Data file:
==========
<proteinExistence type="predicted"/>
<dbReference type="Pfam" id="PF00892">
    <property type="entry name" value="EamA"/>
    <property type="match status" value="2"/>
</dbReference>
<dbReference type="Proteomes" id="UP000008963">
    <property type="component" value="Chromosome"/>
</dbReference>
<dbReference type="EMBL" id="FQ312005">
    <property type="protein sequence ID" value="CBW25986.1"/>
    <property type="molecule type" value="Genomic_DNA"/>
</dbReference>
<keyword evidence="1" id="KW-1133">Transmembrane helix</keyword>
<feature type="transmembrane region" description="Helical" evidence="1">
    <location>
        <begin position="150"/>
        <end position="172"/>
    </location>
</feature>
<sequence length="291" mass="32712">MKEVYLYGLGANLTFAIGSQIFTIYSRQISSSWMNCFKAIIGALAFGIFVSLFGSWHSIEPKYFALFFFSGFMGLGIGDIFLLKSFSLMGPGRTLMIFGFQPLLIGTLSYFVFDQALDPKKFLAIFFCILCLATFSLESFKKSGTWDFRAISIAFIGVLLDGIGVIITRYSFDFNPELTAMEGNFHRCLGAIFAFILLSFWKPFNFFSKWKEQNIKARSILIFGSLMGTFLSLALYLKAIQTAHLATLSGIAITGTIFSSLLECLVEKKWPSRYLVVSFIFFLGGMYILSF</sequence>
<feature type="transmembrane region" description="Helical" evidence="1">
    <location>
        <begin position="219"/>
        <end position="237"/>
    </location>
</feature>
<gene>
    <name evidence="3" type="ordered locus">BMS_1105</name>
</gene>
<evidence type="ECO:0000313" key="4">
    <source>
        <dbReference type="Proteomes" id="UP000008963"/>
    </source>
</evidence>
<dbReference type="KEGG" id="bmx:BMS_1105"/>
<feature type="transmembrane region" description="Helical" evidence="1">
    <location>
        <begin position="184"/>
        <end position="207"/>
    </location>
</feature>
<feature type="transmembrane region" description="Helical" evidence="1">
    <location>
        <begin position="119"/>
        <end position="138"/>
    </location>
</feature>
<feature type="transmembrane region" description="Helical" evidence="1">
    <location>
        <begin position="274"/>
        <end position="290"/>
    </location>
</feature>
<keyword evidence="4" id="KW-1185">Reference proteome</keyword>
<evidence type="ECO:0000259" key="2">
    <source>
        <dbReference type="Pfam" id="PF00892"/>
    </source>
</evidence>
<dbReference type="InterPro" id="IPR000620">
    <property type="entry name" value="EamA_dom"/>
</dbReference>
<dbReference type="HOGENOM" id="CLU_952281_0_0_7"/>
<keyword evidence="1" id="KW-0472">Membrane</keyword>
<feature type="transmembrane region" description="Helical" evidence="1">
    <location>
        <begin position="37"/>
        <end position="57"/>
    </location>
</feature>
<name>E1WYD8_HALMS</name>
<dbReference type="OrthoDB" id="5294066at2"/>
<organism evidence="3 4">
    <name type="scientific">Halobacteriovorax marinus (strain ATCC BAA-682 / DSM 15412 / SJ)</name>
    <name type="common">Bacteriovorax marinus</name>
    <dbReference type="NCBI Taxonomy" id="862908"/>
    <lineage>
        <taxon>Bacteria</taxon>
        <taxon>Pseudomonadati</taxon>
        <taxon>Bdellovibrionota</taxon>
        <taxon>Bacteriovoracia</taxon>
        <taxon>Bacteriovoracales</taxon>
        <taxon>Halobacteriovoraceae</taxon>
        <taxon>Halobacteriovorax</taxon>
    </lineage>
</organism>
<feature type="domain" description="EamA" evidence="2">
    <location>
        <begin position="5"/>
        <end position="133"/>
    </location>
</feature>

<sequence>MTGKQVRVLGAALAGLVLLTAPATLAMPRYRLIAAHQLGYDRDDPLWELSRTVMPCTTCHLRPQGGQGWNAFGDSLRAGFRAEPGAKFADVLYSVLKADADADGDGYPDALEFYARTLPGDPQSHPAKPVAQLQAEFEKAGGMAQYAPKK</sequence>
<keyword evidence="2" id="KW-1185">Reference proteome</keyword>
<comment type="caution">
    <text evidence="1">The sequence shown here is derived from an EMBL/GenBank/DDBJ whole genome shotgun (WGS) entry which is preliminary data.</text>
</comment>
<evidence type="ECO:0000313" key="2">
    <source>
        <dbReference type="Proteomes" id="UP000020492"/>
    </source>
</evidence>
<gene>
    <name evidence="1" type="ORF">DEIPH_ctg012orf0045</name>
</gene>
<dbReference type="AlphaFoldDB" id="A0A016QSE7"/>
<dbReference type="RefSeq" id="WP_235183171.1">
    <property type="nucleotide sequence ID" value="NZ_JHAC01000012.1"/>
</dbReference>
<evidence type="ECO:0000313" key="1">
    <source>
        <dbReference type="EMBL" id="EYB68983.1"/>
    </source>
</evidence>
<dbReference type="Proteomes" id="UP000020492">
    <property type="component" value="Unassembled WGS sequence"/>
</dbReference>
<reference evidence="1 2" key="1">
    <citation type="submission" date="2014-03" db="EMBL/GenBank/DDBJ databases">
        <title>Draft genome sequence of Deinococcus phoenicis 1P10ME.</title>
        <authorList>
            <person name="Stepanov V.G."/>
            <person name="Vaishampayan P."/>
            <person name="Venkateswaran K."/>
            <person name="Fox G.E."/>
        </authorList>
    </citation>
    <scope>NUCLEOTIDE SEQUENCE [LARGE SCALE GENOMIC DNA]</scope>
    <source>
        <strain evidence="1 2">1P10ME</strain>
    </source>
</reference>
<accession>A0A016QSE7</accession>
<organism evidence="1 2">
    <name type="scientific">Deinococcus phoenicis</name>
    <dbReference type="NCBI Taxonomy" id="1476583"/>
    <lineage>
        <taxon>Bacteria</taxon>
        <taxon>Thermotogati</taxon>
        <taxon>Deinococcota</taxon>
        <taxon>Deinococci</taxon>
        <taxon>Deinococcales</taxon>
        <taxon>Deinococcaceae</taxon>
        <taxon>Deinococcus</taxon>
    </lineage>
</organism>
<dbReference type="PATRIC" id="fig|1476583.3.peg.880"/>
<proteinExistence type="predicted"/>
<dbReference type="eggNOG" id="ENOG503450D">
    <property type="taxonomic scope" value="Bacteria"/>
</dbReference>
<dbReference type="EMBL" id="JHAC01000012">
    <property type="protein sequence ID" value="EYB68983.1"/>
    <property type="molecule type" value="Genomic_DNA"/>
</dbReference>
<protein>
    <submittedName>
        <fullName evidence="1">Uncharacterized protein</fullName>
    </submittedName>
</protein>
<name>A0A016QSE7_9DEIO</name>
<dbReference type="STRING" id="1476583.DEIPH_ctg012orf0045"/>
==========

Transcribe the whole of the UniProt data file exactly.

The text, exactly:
<proteinExistence type="predicted"/>
<dbReference type="Pfam" id="PF00892">
    <property type="entry name" value="EamA"/>
    <property type="match status" value="2"/>
</dbReference>
<dbReference type="Proteomes" id="UP000008963">
    <property type="component" value="Chromosome"/>
</dbReference>
<dbReference type="EMBL" id="FQ312005">
    <property type="protein sequence ID" value="CBW25986.1"/>
    <property type="molecule type" value="Genomic_DNA"/>
</dbReference>
<keyword evidence="1" id="KW-1133">Transmembrane helix</keyword>
<feature type="transmembrane region" description="Helical" evidence="1">
    <location>
        <begin position="150"/>
        <end position="172"/>
    </location>
</feature>
<sequence length="291" mass="32712">MKEVYLYGLGANLTFAIGSQIFTIYSRQISSSWMNCFKAIIGALAFGIFVSLFGSWHSIEPKYFALFFFSGFMGLGIGDIFLLKSFSLMGPGRTLMIFGFQPLLIGTLSYFVFDQALDPKKFLAIFFCILCLATFSLESFKKSGTWDFRAISIAFIGVLLDGIGVIITRYSFDFNPELTAMEGNFHRCLGAIFAFILLSFWKPFNFFSKWKEQNIKARSILIFGSLMGTFLSLALYLKAIQTAHLATLSGIAITGTIFSSLLECLVEKKWPSRYLVVSFIFFLGGMYILSF</sequence>
<feature type="transmembrane region" description="Helical" evidence="1">
    <location>
        <begin position="219"/>
        <end position="237"/>
    </location>
</feature>
<gene>
    <name evidence="3" type="ordered locus">BMS_1105</name>
</gene>
<evidence type="ECO:0000313" key="4">
    <source>
        <dbReference type="Proteomes" id="UP000008963"/>
    </source>
</evidence>
<dbReference type="KEGG" id="bmx:BMS_1105"/>
<feature type="transmembrane region" description="Helical" evidence="1">
    <location>
        <begin position="184"/>
        <end position="207"/>
    </location>
</feature>
<feature type="transmembrane region" description="Helical" evidence="1">
    <location>
        <begin position="119"/>
        <end position="138"/>
    </location>
</feature>
<feature type="transmembrane region" description="Helical" evidence="1">
    <location>
        <begin position="274"/>
        <end position="290"/>
    </location>
</feature>
<keyword evidence="4" id="KW-1185">Reference proteome</keyword>
<evidence type="ECO:0000259" key="2">
    <source>
        <dbReference type="Pfam" id="PF00892"/>
    </source>
</evidence>
<dbReference type="InterPro" id="IPR000620">
    <property type="entry name" value="EamA_dom"/>
</dbReference>
<dbReference type="HOGENOM" id="CLU_952281_0_0_7"/>
<keyword evidence="1" id="KW-0472">Membrane</keyword>
<feature type="transmembrane region" description="Helical" evidence="1">
    <location>
        <begin position="37"/>
        <end position="57"/>
    </location>
</feature>
<name>E1WYD8_HALMS</name>
<dbReference type="OrthoDB" id="5294066at2"/>
<organism evidence="3 4">
    <name type="scientific">Halobacteriovorax marinus (strain ATCC BAA-682 / DSM 15412 / SJ)</name>
    <name type="common">Bacteriovorax marinus</name>
    <dbReference type="NCBI Taxonomy" id="862908"/>
    <lineage>
        <taxon>Bacteria</taxon>
        <taxon>Pseudomonadati</taxon>
        <taxon>Bdellovibrionota</taxon>
        <taxon>Bacteriovoracia</taxon>
        <taxon>Bacteriovoracales</taxon>
        <taxon>Halobacteriovoraceae</taxon>
        <taxon>Halobacteriovorax</taxon>
    </lineage>
</organism>
<feature type="domain" description="EamA" evidence="2">
    <location>
        <begin position="5"/>
        <end position="133"/>
    </location>
</feature>

<sequence>MTGKQVRVLGAALAGLVLLTAPATLAMPRYRLIAAHQLGYDRDDPLWELSRTVMPCTTCHLRPQGGQGWNAFGDSLRAGFRAEPGAKFADVLYSVLKADADADGDGYPDALEFYARTLPGDPQSHPAKPVAQLQAEFEKAGGMAQYAPKK</sequence>
<keyword evidence="2" id="KW-1185">Reference proteome</keyword>
<comment type="caution">
    <text evidence="1">The sequence shown here is derived from an EMBL/GenBank/DDBJ whole genome shotgun (WGS) entry which is preliminary data.</text>
</comment>
<evidence type="ECO:0000313" key="2">
    <source>
        <dbReference type="Proteomes" id="UP000020492"/>
    </source>
</evidence>
<gene>
    <name evidence="1" type="ORF">DEIPH_ctg012orf0045</name>
</gene>
<dbReference type="AlphaFoldDB" id="A0A016QSE7"/>
<dbReference type="RefSeq" id="WP_235183171.1">
    <property type="nucleotide sequence ID" value="NZ_JHAC01000012.1"/>
</dbReference>
<evidence type="ECO:0000313" key="1">
    <source>
        <dbReference type="EMBL" id="EYB68983.1"/>
    </source>
</evidence>
<dbReference type="Proteomes" id="UP000020492">
    <property type="component" value="Unassembled WGS sequence"/>
</dbReference>
<reference evidence="1 2" key="1">
    <citation type="submission" date="2014-03" db="EMBL/GenBank/DDBJ databases">
        <title>Draft genome sequence of Deinococcus phoenicis 1P10ME.</title>
        <authorList>
            <person name="Stepanov V.G."/>
            <person name="Vaishampayan P."/>
            <person name="Venkateswaran K."/>
            <person name="Fox G.E."/>
        </authorList>
    </citation>
    <scope>NUCLEOTIDE SEQUENCE [LARGE SCALE GENOMIC DNA]</scope>
    <source>
        <strain evidence="1 2">1P10ME</strain>
    </source>
</reference>
<accession>A0A016QSE7</accession>
<organism evidence="1 2">
    <name type="scientific">Deinococcus phoenicis</name>
    <dbReference type="NCBI Taxonomy" id="1476583"/>
    <lineage>
        <taxon>Bacteria</taxon>
        <taxon>Thermotogati</taxon>
        <taxon>Deinococcota</taxon>
        <taxon>Deinococci</taxon>
        <taxon>Deinococcales</taxon>
        <taxon>Deinococcaceae</taxon>
        <taxon>Deinococcus</taxon>
    </lineage>
</organism>
<dbReference type="PATRIC" id="fig|1476583.3.peg.880"/>
<proteinExistence type="predicted"/>
<dbReference type="eggNOG" id="ENOG503450D">
    <property type="taxonomic scope" value="Bacteria"/>
</dbReference>
<dbReference type="EMBL" id="JHAC01000012">
    <property type="protein sequence ID" value="EYB68983.1"/>
    <property type="molecule type" value="Genomic_DNA"/>
</dbReference>
<protein>
    <submittedName>
        <fullName evidence="1">Uncharacterized protein</fullName>
    </submittedName>
</protein>
<name>A0A016QSE7_9DEIO</name>
<dbReference type="STRING" id="1476583.DEIPH_ctg012orf0045"/>